That said, I think we should be able to admit that we don't know everything. If there is an issue on board, we should be willing to say, "am I the best person to deal with this? " and if not, "what can I do to enable the crew member who is - and learn from them? ", no matter their position.
I think it's important that a Chief Officer should be willing and able to teach. It's vital to give junior crew opportunities to develop where they can, in a safe way of course. Teach them to test the smoke detectors, to do chart corrections, to do tender runs, to call distances into a berth etc. The more they can do, the more motivated they will be and the better the team will run.
6. How do you see the role of Deck crew in regards to overall guest satisfaction?
I strongly discourage the "my department is more important than yours" rivalry that I often hear on board. As I stated above, each individual member of the team contributes to a well-run and safe charter. The deck crew are instrumental in on board safety and in getting the vessel from one place to the next.
I think on face value the deck department is the "fun" one, as we spend a lot of time with guests doing watersports, tender trips, jumping off the bridge deck aft into the water etc, and a lot of these interactions can be quite informal at times. Of course, this is more important to some guests than others, as not every charter guest or owner likes 6am wakeboarding, snorkelling trips or jetskiing.
Overall, I think it's essential for deck crew to remember that all guests, at all times of day, expect excellent service and cleanliness from the interior; and fully functioning plumbing systems and perfectly running AV/IT systems from engineering. Therefore, I think part of the deck crew role should be lending a supportive hand (or ear) to other departments during our down times to ensure maximum guest satisfaction.
7. Private or charter and why?
I have spent a fair amount of time working on both and I have always preferred charter. What I've found is that, because the guests are only onboard for a certain amount of time, they are really focussed on having a wonderful time and making the most of the yacht. I also prefer the structure and I find the energy level is higher.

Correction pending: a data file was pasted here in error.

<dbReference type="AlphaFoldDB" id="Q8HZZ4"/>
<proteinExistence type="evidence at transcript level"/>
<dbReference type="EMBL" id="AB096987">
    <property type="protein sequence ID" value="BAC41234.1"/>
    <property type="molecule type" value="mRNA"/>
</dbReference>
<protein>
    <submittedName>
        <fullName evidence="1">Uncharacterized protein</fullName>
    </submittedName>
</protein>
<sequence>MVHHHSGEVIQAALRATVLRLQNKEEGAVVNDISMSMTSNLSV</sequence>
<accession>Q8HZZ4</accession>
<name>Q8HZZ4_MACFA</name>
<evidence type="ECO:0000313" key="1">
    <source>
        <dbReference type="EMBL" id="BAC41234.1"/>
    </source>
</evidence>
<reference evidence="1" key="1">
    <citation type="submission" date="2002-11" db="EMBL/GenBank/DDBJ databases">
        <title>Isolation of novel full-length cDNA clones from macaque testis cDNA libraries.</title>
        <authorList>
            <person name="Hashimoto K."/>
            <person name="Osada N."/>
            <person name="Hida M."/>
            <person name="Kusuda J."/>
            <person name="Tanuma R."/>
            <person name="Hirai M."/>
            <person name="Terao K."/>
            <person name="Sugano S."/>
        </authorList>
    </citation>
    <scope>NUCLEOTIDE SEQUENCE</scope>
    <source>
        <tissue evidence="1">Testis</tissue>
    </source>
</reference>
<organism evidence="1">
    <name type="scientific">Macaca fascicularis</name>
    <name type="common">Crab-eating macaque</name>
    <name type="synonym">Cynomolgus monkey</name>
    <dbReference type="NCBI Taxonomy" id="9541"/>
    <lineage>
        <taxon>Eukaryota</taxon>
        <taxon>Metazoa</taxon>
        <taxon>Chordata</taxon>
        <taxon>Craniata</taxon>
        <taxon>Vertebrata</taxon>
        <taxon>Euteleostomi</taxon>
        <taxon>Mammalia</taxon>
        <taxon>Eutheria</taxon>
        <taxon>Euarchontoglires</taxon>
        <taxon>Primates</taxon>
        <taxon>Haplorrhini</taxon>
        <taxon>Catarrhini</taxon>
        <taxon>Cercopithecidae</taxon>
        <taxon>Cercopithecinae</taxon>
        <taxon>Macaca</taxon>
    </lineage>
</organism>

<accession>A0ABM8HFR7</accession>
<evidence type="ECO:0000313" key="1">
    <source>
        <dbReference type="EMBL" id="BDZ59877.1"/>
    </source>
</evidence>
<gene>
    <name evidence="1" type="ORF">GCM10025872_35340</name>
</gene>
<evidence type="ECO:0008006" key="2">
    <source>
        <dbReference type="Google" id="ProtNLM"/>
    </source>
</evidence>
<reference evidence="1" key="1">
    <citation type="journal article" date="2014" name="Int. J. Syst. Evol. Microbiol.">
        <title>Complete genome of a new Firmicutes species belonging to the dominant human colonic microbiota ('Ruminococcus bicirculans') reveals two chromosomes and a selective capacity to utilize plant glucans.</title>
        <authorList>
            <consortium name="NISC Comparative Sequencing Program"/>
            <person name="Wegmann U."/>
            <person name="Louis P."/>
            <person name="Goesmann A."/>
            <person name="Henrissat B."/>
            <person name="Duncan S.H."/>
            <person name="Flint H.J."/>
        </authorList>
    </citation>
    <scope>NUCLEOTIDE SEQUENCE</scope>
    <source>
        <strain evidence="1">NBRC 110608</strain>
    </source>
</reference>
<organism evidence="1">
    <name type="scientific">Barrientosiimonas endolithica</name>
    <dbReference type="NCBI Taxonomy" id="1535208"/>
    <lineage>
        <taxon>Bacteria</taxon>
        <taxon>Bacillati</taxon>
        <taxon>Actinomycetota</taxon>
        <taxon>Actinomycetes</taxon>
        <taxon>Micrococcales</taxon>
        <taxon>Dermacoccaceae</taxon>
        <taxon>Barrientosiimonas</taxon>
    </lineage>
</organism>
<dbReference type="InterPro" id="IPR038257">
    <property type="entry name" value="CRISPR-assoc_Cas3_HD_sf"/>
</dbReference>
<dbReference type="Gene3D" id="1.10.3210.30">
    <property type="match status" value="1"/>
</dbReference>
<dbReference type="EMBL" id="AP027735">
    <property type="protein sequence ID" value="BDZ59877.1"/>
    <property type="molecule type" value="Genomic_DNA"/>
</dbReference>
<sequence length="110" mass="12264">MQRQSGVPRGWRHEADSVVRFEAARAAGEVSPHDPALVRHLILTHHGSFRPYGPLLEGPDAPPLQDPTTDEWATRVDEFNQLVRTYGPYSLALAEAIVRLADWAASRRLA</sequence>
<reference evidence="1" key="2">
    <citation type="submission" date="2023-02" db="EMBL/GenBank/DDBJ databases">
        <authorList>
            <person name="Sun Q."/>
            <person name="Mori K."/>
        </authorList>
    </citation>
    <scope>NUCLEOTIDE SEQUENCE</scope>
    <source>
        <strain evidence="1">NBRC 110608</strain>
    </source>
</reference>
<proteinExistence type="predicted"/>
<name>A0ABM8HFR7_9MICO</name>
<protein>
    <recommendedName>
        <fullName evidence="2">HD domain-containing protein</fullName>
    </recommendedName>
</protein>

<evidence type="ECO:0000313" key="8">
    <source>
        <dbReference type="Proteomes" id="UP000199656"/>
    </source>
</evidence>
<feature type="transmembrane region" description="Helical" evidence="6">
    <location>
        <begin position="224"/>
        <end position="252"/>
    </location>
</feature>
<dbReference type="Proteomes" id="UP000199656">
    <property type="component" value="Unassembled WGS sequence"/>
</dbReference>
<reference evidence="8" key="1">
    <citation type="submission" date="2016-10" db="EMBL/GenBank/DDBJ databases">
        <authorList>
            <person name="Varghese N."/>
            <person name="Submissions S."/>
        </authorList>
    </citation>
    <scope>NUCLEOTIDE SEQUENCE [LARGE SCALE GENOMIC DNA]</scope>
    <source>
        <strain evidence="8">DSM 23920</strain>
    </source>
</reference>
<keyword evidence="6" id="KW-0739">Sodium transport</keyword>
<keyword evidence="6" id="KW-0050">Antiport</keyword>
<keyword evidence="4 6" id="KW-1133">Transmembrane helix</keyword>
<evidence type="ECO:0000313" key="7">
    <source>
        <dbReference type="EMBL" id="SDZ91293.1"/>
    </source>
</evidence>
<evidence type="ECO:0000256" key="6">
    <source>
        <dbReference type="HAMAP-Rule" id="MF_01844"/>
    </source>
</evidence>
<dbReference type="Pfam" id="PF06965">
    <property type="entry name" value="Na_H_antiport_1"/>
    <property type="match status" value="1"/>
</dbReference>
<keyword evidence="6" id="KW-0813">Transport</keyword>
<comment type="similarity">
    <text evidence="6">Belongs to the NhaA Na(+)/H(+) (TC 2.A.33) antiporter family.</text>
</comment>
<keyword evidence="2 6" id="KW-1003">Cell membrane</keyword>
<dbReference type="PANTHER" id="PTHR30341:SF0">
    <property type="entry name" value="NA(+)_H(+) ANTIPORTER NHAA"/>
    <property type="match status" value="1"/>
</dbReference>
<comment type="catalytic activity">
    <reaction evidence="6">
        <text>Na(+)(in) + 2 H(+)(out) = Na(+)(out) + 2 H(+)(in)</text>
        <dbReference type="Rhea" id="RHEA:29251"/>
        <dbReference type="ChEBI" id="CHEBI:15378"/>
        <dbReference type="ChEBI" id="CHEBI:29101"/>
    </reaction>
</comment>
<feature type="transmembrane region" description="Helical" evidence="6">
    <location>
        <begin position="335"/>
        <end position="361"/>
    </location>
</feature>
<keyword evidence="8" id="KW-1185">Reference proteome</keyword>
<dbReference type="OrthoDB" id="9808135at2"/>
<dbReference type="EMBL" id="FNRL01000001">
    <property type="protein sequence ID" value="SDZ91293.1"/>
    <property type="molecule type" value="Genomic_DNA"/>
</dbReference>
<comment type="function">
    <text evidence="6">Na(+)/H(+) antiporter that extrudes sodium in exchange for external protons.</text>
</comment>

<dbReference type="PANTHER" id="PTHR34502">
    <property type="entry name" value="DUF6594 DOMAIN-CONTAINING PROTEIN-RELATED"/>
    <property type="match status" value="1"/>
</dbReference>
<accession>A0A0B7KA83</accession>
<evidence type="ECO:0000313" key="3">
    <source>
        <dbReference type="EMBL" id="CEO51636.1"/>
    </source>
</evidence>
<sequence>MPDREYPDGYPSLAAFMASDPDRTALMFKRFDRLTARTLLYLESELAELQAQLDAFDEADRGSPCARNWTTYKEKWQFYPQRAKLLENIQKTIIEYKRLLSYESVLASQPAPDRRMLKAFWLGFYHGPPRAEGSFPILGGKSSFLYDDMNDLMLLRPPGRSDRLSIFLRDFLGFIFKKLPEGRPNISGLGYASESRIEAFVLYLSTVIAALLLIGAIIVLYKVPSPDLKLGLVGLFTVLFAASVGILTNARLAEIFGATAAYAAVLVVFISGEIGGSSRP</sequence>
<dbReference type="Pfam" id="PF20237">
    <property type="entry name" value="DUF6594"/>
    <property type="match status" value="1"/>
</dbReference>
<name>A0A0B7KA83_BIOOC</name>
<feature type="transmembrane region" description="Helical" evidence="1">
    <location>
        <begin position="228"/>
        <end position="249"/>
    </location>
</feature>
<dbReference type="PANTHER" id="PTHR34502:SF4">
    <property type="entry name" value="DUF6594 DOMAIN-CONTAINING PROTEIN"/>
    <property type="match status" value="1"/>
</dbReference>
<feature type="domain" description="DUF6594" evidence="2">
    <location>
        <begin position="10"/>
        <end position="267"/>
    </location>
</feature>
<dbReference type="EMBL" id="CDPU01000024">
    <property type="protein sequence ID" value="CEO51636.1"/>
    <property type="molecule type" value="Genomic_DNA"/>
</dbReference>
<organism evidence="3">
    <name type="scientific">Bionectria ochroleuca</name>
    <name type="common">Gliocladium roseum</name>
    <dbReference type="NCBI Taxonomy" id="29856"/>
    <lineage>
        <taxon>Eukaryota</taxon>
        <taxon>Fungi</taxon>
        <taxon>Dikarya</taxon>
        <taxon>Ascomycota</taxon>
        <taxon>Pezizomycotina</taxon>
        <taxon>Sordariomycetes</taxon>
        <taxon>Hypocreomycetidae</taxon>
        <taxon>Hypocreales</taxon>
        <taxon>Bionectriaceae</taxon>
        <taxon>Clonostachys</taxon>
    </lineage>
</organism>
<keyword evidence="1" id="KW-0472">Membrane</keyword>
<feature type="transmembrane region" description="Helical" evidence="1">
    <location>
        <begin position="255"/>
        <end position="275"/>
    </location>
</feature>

8. What is your favourite area to cruise in and why?
Croatia has been my favourite cruising area since 2009 when I first worked there. I love how passionate the Croatian people are about keeping their sea clean and maintained.
The great thing about cruising there is that there are so many islands, so close together. This offers several benefits. Firstly, they're all so different, meaning you don't have to travel far to find a beautiful anchorage or town, which is completely unlike where you might have been that morning.
This Islands provide shelter from the sea, which means the water is generally much calmer and therefore much more comfortable for the clients. The varied coastline also provides a lot of safe havens in bad weather from any direction. I could easily spend an entire summer just exploring the Dalmatian coast.
9. Some of your favourite anchorages?
So many to choose from! And so many in Croatia – since we were just talking about it; the Bay just to the west of Otok Olipa is great for going stern to the rocks, Polace on the stunning Island of Mljet, Lastovo is a must-see for nature lovers and stargazers, Badija for wild deer, crystal blue water and its proximity to Korcula town. There are so many options!
Outside of Croatia I have always loved Ponza in Italy, Roccapina in Corsica, and picturesque Aeolian Islands.
10. What has been a scary situation that you've found yourself in and how have you dealt with it?
I am extremely fortunate to say, that besides a bit of nasty weather, I have not experienced anything frightening in my yachting career (touch wood! ). However, when I was 13 years old and out on my family's small boat, I was run over by a large speed boat. I sustained very bad structural damage to my shoulder and lower back – which still affects me now, 22 years later – as well as some bad lacerations to my skull.
I was very lucky to survive that incident, and when I tell people, the general consensus is that I must be bonkers to pursue the career I have. It has forced me to be very aware of potential dangers, and I feel like I often see the worst possible outcome, especially in tender/jet ski operations. I suppose the benefit of my experience is that I am constantly vigilant to ensure nothing like that ever happens again.